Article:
Mixed or average reviews - based on 35 Critics

Critic score distribution:
  1. Positive: 19 out of 35
  2. Negative: 4 out of 35
  1. A high-concept hostage drama of absolutely no value to anyone -- except maybe Bell Atlantic, whose titular street-corner pay phone is on screen for almost every agonizing frame.
  2. 30
    A movie that's laughable without, alas, even being enjoyably awful.
  3. Reviewed by: David Edelstein
    The premise is admittedly a killer--fun to think about, fun to see realized, not so fun to see screwed up in the last half-hour.
  4. Bogus on every level, right down to its half-hearted trick ending.
User Score

Generally favorable reviews- based on 110 Ratings

User score distribution:
  1. Positive: 34 out of 55
  2. Negative: 15 out of 55
  1. Sep 28, 2011
    "Phonebooth" demonstrates that Director Joel Schumacher, despite the massive Cliches and disjointed script he created, can actually direct decent movies. Full Review »
  2. Feb 19, 2014
    Who would have thought a movie about a guy in a phone booth would be as interesting as it was? I suppose when Joel Shumacher is directing an all-star cast, anything, even an entire movie that takes place in a phone booth, can be interesting! Colin Farrell stars as a man who lies, cheats, and does anything it takes to get to the top of his profession. He thinks he's on top of the world, with a wife, a girlfriend, and a group of clients, who don't know what scum he is, but someone has noticed the real Stu Shepard and has trained a rifle on him. Shepard has to do as he is told or risk becoming yet another victim, of a man who has been targeting New York City's businessmen. Colin Farrell is a very versatile actor, it's always been his biggest strength, but generally I find his performances to be kind of flat. Farrell has never been someone who I would consider a top tier Hollywood actor, but looking back on this early performance, I have to tell you, I was impressed. The setting of the film was so limited, that the only way it works is if you have a strong and believable cast, which Phone Booth certainly has. Every character has a unique back story and everyone is interconnected, in a film that is full of intrigue and edge of your seat action. People may not know what a phone booth is anymore, but this film is far from outdated. It is an excellent edge of your seat thrill ride that is perfect for the person who wants a short, but exciting movie. Full Review »
  3. Nov 1, 2013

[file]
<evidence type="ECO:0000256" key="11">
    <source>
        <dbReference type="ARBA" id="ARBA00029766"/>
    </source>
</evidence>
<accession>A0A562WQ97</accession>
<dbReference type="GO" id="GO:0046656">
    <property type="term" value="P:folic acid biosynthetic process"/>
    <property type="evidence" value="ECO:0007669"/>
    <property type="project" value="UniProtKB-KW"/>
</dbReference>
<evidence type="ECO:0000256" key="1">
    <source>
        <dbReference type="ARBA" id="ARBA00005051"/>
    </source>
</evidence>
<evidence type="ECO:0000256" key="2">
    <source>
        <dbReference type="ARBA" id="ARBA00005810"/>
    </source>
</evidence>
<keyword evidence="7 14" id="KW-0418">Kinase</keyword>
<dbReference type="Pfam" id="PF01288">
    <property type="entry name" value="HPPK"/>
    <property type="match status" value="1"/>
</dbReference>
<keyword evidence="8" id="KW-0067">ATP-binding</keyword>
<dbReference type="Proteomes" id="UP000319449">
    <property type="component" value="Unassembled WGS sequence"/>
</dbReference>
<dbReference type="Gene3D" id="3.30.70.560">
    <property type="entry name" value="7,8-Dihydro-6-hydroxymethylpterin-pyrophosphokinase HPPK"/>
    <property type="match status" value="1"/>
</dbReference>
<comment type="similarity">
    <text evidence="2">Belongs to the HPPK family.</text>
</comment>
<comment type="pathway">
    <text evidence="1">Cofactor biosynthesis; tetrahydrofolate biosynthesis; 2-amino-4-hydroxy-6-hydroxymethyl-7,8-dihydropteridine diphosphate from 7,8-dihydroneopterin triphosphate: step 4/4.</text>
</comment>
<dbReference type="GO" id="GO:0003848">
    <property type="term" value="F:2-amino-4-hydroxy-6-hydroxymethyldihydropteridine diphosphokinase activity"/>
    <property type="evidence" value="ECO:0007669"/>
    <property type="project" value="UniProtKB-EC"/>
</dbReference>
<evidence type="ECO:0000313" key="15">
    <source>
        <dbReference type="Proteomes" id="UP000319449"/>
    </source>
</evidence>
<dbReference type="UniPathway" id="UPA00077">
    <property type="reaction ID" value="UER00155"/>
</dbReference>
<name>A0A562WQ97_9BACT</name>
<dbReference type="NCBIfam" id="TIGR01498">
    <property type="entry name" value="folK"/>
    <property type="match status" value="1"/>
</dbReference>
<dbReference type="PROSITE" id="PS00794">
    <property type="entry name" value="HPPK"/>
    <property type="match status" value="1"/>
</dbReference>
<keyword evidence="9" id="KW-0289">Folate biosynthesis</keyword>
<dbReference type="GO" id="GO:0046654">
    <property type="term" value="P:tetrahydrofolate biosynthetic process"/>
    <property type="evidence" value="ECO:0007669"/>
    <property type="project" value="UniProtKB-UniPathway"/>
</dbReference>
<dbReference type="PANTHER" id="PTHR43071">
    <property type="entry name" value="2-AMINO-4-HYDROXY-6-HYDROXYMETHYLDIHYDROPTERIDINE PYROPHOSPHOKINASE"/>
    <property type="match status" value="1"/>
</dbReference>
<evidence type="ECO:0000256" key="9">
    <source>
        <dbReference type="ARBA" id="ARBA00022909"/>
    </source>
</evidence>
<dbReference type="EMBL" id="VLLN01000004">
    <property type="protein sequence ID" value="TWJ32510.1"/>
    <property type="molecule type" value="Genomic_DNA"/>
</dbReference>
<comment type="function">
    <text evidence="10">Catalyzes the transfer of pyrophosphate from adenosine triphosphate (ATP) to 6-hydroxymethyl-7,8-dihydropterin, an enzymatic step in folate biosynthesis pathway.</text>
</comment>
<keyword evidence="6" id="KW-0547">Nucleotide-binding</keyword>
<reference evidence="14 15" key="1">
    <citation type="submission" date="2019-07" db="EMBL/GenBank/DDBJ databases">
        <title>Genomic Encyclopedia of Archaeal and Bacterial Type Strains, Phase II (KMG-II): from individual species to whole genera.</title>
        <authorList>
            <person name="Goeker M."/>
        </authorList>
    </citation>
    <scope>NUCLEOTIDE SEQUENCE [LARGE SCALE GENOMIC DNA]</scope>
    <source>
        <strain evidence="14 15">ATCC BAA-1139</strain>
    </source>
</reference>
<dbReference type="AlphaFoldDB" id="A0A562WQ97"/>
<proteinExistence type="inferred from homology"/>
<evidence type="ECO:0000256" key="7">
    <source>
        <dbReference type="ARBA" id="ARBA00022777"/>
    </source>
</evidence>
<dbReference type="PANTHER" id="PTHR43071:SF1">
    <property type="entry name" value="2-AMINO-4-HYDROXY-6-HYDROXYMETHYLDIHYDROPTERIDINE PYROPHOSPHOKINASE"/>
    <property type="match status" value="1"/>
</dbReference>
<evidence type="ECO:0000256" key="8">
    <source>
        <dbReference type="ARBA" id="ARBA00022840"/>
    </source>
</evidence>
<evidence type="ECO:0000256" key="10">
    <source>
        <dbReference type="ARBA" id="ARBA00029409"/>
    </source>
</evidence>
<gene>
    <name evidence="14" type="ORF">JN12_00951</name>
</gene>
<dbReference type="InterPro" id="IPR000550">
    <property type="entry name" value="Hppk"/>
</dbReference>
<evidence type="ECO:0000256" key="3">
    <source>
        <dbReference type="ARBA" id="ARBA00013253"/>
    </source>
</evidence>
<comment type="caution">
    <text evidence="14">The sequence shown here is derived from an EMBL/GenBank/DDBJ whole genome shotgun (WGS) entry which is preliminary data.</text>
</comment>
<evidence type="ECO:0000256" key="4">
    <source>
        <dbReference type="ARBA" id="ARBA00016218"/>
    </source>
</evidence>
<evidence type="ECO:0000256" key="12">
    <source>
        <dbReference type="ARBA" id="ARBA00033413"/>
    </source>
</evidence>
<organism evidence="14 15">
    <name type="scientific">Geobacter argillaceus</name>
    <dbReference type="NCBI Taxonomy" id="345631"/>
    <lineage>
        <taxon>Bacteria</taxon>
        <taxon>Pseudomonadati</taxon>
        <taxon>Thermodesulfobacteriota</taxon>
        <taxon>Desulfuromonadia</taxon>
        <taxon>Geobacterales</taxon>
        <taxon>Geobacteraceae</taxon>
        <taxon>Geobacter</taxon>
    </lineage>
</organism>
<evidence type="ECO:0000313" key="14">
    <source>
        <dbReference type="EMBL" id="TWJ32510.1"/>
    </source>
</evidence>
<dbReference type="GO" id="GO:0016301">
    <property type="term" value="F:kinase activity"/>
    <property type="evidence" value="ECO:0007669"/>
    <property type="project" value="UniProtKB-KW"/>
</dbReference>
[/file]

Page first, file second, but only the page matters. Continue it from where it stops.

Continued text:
An interesting and perhaps hidden ploy within ‘Phone Booth’ is its subconscious poke at those who lead a sinful and disillusioned life, it goes with the belief that such a life will catch up on you, this film obviously does this in a dramatic and ridiculous way, but it still throws a few stones in to ripple the water and give us a thought in the short running time of the movie, it takes place almost entirely within this area where the phone booth is, but keeps the pulse going with its sometimes unpredictable plot and mysterious caller. We are introduced to the fast talking publicist that is Stu Shepard, phone to the ear and barking various orders to his lackey, he lies and cheats his way through life, which comes back to bite him, he uses a pay phone to call his mistress Pamela (Katie Holmes) so as his wife Kelly (Radha Mitchell) is unaware when she checks his phone records, ruling out the possibility of her becoming aware of his adultery. What dear Stu doesn’t anticipate is answering the pay phone to a confidently spoken man who knows just about every single thing about our now edgy publicist, oh yeah and the man on the other line has a sniper pointed at Stu, under the illusion that Stu deserves to die for his life of shame and fakery, he’s essentially playing God and yet he is only a voice, but a commanding voice is also one not to be messed with, something that Stu finds out all to soon after a run in with some irritated street walkers and their pimp, his day just eta worse and worse. As the intention starts to grow on Stu and police start arriving, Captain Ramey (Forest Whitaker) starts figuring out that perhaps Stu is actually incapable of putting down the phone for fear of getting a bullet through his head, they are under the belief that Stu has a gun, yet aren’t completely sold on the whole story that they’re being fed. Director Joel Schumacher knows how to heighten the tension as he often focuses the camera on what appear to be menial objects at first, but soon play out to be much more vital, he also gives the whole thing a sense of humour, which is a nice touch. Most of the humour and tension comes from the voice on the phone, the anti-hero perhaps. The voice is Kiefer Sutherland, who brings a soft yet effective tone that is refreshing to listen to but menacing when need be. It becomes unclear wether he has any intention of killing Stu, but it makes the film much more enthralling when he never seems to lose his cool and has Stu in all sorts of knots, a snappy and enjoyable film that seems to hold so much more under the hood and has more pressing motives that it doesn’t play. Full Review »